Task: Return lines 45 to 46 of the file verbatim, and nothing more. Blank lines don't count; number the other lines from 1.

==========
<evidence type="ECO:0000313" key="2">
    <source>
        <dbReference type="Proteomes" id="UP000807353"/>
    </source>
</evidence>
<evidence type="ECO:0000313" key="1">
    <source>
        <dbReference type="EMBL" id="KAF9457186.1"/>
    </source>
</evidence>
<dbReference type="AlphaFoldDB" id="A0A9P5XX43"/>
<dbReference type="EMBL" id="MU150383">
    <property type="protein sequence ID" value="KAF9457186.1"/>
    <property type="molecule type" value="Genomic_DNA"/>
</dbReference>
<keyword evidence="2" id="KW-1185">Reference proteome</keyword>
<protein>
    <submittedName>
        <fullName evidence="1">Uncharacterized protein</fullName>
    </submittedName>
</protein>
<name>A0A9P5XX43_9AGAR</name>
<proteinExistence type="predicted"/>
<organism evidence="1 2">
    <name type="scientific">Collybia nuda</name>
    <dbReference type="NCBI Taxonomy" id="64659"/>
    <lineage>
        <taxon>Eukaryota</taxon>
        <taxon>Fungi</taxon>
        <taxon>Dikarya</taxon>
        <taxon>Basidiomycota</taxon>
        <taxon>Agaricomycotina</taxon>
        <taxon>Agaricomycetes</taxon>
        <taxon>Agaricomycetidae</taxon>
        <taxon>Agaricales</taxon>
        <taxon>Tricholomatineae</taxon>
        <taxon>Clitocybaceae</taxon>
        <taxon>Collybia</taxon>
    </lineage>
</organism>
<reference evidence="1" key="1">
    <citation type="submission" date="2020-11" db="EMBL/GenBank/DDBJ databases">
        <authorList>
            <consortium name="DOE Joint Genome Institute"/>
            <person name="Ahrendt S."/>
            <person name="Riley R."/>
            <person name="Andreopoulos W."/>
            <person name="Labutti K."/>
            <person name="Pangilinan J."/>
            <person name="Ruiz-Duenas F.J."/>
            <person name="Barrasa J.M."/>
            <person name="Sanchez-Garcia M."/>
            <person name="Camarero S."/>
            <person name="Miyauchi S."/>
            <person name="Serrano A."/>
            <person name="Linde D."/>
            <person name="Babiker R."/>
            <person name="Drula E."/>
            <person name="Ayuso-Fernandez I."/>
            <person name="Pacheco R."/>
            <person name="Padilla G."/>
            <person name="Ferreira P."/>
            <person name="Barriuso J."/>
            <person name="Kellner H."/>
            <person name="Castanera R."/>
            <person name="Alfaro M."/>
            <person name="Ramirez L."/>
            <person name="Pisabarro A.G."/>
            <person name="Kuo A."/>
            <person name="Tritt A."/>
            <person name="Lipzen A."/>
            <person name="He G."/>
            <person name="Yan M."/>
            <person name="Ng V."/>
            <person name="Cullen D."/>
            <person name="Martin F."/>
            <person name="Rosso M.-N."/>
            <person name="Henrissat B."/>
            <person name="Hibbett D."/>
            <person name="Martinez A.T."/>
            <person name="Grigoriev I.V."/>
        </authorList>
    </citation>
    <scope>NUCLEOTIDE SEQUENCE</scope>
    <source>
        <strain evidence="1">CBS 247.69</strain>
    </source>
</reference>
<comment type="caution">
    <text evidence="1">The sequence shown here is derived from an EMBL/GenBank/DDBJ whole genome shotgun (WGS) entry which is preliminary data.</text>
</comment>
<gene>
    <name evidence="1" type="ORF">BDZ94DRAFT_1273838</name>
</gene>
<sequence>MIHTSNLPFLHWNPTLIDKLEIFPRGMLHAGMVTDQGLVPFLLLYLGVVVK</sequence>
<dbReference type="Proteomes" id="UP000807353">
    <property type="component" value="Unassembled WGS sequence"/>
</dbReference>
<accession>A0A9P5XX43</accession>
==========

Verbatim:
            <person name="Ahrendt S."/>
            <person name="Riley R."/>